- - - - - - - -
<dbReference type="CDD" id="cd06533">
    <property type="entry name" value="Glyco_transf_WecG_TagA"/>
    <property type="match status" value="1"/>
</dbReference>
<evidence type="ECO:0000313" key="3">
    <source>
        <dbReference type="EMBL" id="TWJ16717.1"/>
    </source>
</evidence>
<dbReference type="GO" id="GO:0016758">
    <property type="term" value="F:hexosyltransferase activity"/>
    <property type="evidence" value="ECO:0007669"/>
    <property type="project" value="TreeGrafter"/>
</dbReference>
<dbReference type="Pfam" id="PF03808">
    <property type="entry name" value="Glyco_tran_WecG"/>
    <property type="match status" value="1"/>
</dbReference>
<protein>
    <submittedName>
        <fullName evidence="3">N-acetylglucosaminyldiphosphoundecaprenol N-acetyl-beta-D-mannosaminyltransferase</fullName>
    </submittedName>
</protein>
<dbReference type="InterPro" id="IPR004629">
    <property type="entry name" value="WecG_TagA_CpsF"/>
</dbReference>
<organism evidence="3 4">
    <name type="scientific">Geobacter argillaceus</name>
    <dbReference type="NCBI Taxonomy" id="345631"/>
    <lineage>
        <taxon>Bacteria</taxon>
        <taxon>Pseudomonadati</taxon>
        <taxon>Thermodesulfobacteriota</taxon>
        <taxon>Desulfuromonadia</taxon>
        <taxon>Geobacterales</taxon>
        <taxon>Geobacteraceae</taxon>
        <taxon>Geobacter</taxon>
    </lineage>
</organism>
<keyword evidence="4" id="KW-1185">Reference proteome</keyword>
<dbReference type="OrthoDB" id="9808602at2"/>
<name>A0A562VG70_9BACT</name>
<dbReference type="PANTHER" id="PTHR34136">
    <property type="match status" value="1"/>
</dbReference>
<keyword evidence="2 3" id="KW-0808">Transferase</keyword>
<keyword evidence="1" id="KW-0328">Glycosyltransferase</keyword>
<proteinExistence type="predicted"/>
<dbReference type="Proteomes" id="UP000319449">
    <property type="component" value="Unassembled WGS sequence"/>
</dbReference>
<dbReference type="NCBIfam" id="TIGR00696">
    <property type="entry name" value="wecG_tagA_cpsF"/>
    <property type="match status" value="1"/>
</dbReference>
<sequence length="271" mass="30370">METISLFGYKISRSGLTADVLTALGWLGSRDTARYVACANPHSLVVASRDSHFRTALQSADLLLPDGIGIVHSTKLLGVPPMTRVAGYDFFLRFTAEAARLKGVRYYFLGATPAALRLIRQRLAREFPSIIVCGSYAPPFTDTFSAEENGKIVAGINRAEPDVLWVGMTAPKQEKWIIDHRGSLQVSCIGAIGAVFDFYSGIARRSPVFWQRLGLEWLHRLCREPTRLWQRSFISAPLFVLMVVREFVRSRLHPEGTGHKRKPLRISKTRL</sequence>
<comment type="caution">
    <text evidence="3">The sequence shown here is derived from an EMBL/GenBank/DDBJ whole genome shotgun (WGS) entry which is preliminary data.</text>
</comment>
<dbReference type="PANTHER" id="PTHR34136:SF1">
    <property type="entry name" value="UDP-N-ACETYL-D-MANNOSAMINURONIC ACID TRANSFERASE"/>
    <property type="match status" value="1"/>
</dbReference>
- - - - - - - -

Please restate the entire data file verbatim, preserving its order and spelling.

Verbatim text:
<dbReference type="CDD" id="cd06533">
    <property type="entry name" value="Glyco_transf_WecG_TagA"/>
    <property type="match status" value="1"/>
</dbReference>
<evidence type="ECO:0000313" key="3">
    <source>
        <dbReference type="EMBL" id="TWJ16717.1"/>
    </source>
</evidence>
<dbReference type="GO" id="GO:0016758">
    <property type="term" value="F:hexosyltransferase activity"/>
    <property type="evidence" value="ECO:0007669"/>
    <property type="project" value="TreeGrafter"/>
</dbReference>
<dbReference type="Pfam" id="PF03808">
    <property type="entry name" value="Glyco_tran_WecG"/>
    <property type="match status" value="1"/>
</dbReference>
<protein>
    <submittedName>
        <fullName evidence="3">N-acetylglucosaminyldiphosphoundecaprenol N-acetyl-beta-D-mannosaminyltransferase</fullName>
    </submittedName>
</protein>
<dbReference type="InterPro" id="IPR004629">
    <property type="entry name" value="WecG_TagA_CpsF"/>
</dbReference>
<organism evidence="3 4">
    <name type="scientific">Geobacter argillaceus</name>
    <dbReference type="NCBI Taxonomy" id="345631"/>
    <lineage>
        <taxon>Bacteria</taxon>
        <taxon>Pseudomonadati</taxon>
        <taxon>Thermodesulfobacteriota</taxon>
        <taxon>Desulfuromonadia</taxon>
        <taxon>Geobacterales</taxon>
        <taxon>Geobacteraceae</taxon>
        <taxon>Geobacter</taxon>
    </lineage>
</organism>
<keyword evidence="4" id="KW-1185">Reference proteome</keyword>
<dbReference type="OrthoDB" id="9808602at2"/>
<name>A0A562VG70_9BACT</name>
<dbReference type="PANTHER" id="PTHR34136">
    <property type="match status" value="1"/>
</dbReference>
<keyword evidence="2 3" id="KW-0808">Transferase</keyword>
<keyword evidence="1" id="KW-0328">Glycosyltransferase</keyword>
<proteinExistence type="predicted"/>
<dbReference type="Proteomes" id="UP000319449">
    <property type="component" value="Unassembled WGS sequence"/>
</dbReference>
<dbReference type="NCBIfam" id="TIGR00696">
    <property type="entry name" value="wecG_tagA_cpsF"/>
    <property type="match status" value="1"/>
</dbReference>
<sequence length="271" mass="30370">METISLFGYKISRSGLTADVLTALGWLGSRDTARYVACANPHSLVVASRDSHFRTALQSADLLLPDGIGIVHSTKLLGVPPMTRVAGYDFFLRFTAEAARLKGVRYYFLGATPAALRLIRQRLAREFPSIIVCGSYAPPFTDTFSAEENGKIVAGINRAEPDVLWVGMTAPKQEKWIIDHRGSLQVSCIGAIGAVFDFYSGIARRSPVFWQRLGLEWLHRLCREPTRLWQRSFISAPLFVLMVVREFVRSRLHPEGTGHKRKPLRISKTRL</sequence>
<comment type="caution">
    <text evidence="3">The sequence shown here is derived from an EMBL/GenBank/DDBJ whole genome shotgun (WGS) entry which is preliminary data.</text>
</comment>
<dbReference type="PANTHER" id="PTHR34136:SF1">
    <property type="entry name" value="UDP-N-ACETYL-D-MANNOSAMINURONIC ACID TRANSFERASE"/>
    <property type="match status" value="1"/>
</dbReference>